ACP’s evidence-based public policy positions form the foundation for the College’s advocacy efforts. Our policies determine what issues we advocate on to Congress and the federal government; they also determine the stances we take on those issues.
ACP’s Strategic Approach to Policy Development
ACP’s policy agenda is developed with the goal of advocating for what is best for patients as well as the profession, taking on a comprehensive array of topics that represent the depth and breadth of the wide-ranging issues that impact medicine and specifically internal medicine. Each year the Board of Regents (BOR) establishes priorities that guide the focus of ACP staff, and the BOR’s committees and councils. And, Governance and staff follow developments in healthcare to adapt the College’s priorities and positions as needed to best achieve our mission of improving the quality and effectiveness of healthcare.
Where does ACP policy come from?
A policy itself starts with an idea. This idea can come from the priorities established by the BOR, or it can be brought forth to the College governance for consideration. That idea can be brought as a resolution from an ACP chapter, by way of suggestion from individual chapter members, which is then presented to ACP’s full Board of Governors by the chapter’s Governor. Policy ideas can also be generated via suggestion by one of ACP’s committees, councils or staff.
Our process, which combines member input from the chapter level on up through the Board of Regents, in representing ACP members, provides multiple opportunities for ACP Leadership, in representing the interests of ACP members, to engage and comment. ACP is committed to a transparent process of review.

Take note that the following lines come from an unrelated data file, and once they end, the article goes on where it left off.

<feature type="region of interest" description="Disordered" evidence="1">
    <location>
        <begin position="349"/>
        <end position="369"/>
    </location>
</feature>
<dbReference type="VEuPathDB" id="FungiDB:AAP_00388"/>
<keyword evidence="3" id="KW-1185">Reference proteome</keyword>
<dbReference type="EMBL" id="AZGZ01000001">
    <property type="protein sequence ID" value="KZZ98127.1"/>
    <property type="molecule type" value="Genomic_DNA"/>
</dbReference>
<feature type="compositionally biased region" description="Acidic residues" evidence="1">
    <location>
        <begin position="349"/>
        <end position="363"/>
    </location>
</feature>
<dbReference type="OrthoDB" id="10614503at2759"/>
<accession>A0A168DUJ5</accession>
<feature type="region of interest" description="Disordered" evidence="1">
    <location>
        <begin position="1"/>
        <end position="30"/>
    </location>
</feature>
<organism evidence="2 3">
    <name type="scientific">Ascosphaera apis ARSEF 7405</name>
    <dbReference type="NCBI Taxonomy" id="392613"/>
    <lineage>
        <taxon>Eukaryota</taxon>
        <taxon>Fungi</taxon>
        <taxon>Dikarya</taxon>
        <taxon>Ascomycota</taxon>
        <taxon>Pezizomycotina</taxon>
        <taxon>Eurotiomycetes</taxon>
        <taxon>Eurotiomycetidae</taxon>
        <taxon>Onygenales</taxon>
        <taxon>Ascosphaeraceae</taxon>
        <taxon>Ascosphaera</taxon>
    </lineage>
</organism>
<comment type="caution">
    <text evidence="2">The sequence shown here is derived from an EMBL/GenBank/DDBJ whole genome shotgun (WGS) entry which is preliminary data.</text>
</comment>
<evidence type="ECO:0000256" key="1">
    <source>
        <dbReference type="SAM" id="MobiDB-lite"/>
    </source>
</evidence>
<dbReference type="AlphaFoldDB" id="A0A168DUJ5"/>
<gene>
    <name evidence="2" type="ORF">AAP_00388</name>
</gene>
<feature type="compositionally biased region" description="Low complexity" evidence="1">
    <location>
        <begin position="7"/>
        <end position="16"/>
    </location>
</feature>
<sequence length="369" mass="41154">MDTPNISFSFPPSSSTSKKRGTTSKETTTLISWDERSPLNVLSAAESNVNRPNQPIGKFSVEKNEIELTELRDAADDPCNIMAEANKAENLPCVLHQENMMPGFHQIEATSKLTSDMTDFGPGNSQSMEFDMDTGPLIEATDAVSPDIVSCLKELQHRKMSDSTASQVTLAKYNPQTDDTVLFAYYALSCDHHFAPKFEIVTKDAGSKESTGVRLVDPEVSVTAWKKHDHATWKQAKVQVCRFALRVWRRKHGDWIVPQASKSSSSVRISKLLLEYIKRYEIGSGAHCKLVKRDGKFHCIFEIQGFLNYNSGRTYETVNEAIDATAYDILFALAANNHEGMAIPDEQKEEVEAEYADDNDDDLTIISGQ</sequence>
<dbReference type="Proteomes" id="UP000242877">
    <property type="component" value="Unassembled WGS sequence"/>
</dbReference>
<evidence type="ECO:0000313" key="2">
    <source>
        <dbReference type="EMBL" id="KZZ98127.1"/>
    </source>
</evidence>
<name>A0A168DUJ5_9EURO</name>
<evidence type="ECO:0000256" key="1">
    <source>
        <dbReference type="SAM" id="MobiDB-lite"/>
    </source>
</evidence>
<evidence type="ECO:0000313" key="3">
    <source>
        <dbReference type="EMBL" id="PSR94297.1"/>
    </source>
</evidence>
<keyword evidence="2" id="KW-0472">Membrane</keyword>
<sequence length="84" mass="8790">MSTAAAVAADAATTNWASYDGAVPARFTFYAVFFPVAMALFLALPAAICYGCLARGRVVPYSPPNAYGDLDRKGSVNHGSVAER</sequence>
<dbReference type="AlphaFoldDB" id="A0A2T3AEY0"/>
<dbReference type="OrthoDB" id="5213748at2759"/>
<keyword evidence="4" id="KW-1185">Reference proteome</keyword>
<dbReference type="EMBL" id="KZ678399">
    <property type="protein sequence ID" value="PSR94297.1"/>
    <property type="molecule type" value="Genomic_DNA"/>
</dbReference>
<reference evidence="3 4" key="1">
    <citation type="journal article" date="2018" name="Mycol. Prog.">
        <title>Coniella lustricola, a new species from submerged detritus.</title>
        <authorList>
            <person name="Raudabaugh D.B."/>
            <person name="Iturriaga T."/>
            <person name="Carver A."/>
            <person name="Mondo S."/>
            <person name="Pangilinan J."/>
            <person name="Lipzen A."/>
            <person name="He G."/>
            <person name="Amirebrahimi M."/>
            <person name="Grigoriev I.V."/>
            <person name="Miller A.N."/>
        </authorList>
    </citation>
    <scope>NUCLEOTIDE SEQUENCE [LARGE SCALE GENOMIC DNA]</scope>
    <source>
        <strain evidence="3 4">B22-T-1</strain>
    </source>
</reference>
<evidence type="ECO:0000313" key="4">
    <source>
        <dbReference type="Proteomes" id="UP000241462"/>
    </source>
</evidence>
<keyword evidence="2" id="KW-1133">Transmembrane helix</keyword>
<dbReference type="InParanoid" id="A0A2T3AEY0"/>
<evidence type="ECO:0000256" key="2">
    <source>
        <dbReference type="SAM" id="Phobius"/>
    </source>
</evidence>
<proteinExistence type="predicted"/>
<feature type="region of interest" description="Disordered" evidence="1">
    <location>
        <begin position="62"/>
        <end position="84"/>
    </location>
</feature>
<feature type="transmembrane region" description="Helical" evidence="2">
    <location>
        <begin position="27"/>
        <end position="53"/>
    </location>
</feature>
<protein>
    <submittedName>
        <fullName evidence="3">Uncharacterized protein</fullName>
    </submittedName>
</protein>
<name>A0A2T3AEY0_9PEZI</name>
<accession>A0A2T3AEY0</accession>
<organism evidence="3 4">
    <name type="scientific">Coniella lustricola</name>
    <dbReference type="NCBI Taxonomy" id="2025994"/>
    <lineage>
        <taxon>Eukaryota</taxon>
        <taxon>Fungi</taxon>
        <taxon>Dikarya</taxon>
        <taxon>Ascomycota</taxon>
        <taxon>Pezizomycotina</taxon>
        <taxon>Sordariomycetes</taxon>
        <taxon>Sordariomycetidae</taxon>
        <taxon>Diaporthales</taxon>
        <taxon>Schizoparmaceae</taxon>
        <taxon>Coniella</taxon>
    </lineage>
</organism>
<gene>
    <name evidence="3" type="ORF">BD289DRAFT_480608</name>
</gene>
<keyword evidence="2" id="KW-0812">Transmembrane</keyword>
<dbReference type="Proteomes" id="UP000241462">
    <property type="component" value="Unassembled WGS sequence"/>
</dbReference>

How do we develop a policy once a topic is identified?
Depending on the topic, a committee is assigned to begin examining the issue. There are several committees who consider issues related to public policy, including:
- The Health and Public Policy Committee (HPPC) develops ACP's positions on issues affecting the health care of the American public and the practice of internal medicine and its subspecialties.
- Policy on payment, quality and other regulatory issues are developed by the Medical Practice and Quality Committee (MPQC).
- Ethics policies are developed by the Ethics, Professionalism and Human Rights Committee (EPHRC).
Membership on the committees includes a diverse mix of generalists and specialists, academics and private practitioners, ACP Regents and Governors, and representatives of ACP councils. Special attention is paid to assuring that the diversity among ACP members is represented.
ACP’s Evidence-based Approach to Policy Development
The first step for a committee is for ACP staff to conduct a literature search and review of the evidence and prepare background materials for the policy committee members to review. Our policy is developed through a rigorous review of evidence, considering what works and doesn't work to improve patient care. Committee members then meet to discuss the literature review and background and provide input to ACP staff. Next, draft policy papers are written for committee review and discussion. The committee votes on whether or not to approve the paper. Following initial committee approval, a draft policy paper is circulated for comments to ACP governors; regents; chapters and their health policy committees; and, the ACP councils representing subspecialists, students, residents/fellows and early career physicians. At the same time a confidential draft of the paper is sent to select outside experts for their input.
All comments and proposed revisions are shared with the policy committee for their consideration and they determine the final version of the paper going forward for approval. The final step is for the paper to be sent to ACP’s Board of Regents for a vote. The Board then takes up the final paper for consideration and votes on whether to approve it as part of the College’s official policy record.
How can members participate in our policy development?
Our process seeks to represent the diversity of member views and experiences in the policy development process. Through ACP’s chapter and governance structure, elected leadership brings forth resolutions often suggested by members. Ways to get involved include engaging with your ACP chapter, letting your Governor know your views, providing feedback on ACP Member surveys if selected, and volunteering to be considered for appointment on ACP policy committees and councils.